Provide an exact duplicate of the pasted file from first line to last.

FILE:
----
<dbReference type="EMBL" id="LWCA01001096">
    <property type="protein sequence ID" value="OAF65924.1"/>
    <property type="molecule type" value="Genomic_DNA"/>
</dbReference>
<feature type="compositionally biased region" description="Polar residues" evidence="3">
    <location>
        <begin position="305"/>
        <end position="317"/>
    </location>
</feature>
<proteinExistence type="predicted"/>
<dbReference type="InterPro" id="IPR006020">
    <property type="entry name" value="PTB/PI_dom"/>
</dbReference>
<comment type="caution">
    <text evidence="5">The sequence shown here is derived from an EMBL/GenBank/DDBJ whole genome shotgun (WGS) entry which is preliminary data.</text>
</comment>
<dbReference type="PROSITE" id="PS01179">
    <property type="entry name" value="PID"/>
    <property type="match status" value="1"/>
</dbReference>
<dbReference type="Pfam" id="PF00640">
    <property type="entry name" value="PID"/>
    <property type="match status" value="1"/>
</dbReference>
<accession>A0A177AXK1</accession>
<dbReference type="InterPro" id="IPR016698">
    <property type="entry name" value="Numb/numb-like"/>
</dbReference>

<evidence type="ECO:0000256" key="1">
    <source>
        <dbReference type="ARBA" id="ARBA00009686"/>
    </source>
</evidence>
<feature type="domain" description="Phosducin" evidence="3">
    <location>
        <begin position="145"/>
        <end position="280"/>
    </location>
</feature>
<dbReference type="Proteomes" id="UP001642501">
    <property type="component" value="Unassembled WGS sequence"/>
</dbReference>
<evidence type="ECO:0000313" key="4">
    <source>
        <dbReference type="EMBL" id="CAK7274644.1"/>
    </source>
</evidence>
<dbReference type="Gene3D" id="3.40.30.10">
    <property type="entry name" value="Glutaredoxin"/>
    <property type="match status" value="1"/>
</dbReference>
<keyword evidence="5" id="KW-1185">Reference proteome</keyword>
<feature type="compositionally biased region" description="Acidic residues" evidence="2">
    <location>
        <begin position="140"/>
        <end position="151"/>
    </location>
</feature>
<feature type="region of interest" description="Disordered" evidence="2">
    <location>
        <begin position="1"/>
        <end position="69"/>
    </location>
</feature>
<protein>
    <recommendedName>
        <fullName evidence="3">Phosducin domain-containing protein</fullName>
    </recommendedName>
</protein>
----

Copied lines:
<dbReference type="EMBL" id="LWCA01001096">
    <property type="protein sequence ID" value="OAF65924.1"/>
    <property type="molecule type" value="Genomic_DNA"/>
</dbReference>
<feature type="compositionally biased region" description="Polar residues" evidence="3">
    <location>
        <begin position="305"/>
        <end position="317"/>
    </location>
</feature>
<proteinExistence type="predicted"/>
<dbReference type="InterPro" id="IPR006020">
    <property type="entry name" value="PTB/PI_dom"/>
</dbReference>
<comment type="caution">
    <text evidence="5">The sequence shown here is derived from an EMBL/GenBank/DDBJ whole genome shotgun (WGS) entry which is preliminary data.</text>
</comment>
<dbReference type="PROSITE" id="PS01179">
    <property type="entry name" value="PID"/>
    <property type="match status" value="1"/>
</dbReference>
<dbReference type="Pfam" id="PF00640">
    <property type="entry name" value="PID"/>
    <property type="match status" value="1"/>
</dbReference>
<accession>A0A177AXK1</accession>
<dbReference type="InterPro" id="IPR016698">
    <property type="entry name" value="Numb/numb-like"/>
</dbReference>

<evidence type="ECO:0000256" key="1">
    <source>
        <dbReference type="ARBA" id="ARBA00009686"/>
    </source>
</evidence>
<feature type="domain" description="Phosducin" evidence="3">
    <location>
        <begin position="145"/>
        <end position="280"/>
    </location>
</feature>
<dbReference type="Proteomes" id="UP001642501">
    <property type="component" value="Unassembled WGS sequence"/>
</dbReference>
<evidence type="ECO:0000313" key="4">
    <source>
        <dbReference type="EMBL" id="CAK7274644.1"/>
    </source>
</evidence>
<dbReference type="Gene3D" id="3.40.30.10">
    <property type="entry name" value="Glutaredoxin"/>
    <property type="match status" value="1"/>
</dbReference>
<keyword evidence="5" id="KW-1185">Reference proteome</keyword>
<feature type="compositionally biased region" description="Acidic residues" evidence="2">
    <location>
        <begin position="140"/>
        <end position="151"/>
    </location>
</feature>
<feature type="region of interest" description="Disordered" evidence="2">
    <location>
        <begin position="1"/>
        <end position="69"/>
    </location>
</feature>
<protein>
    <recommendedName>
        <fullName evidence="3">Phosducin domain-containing protein</fullName>
    </recommendedName>
</protein>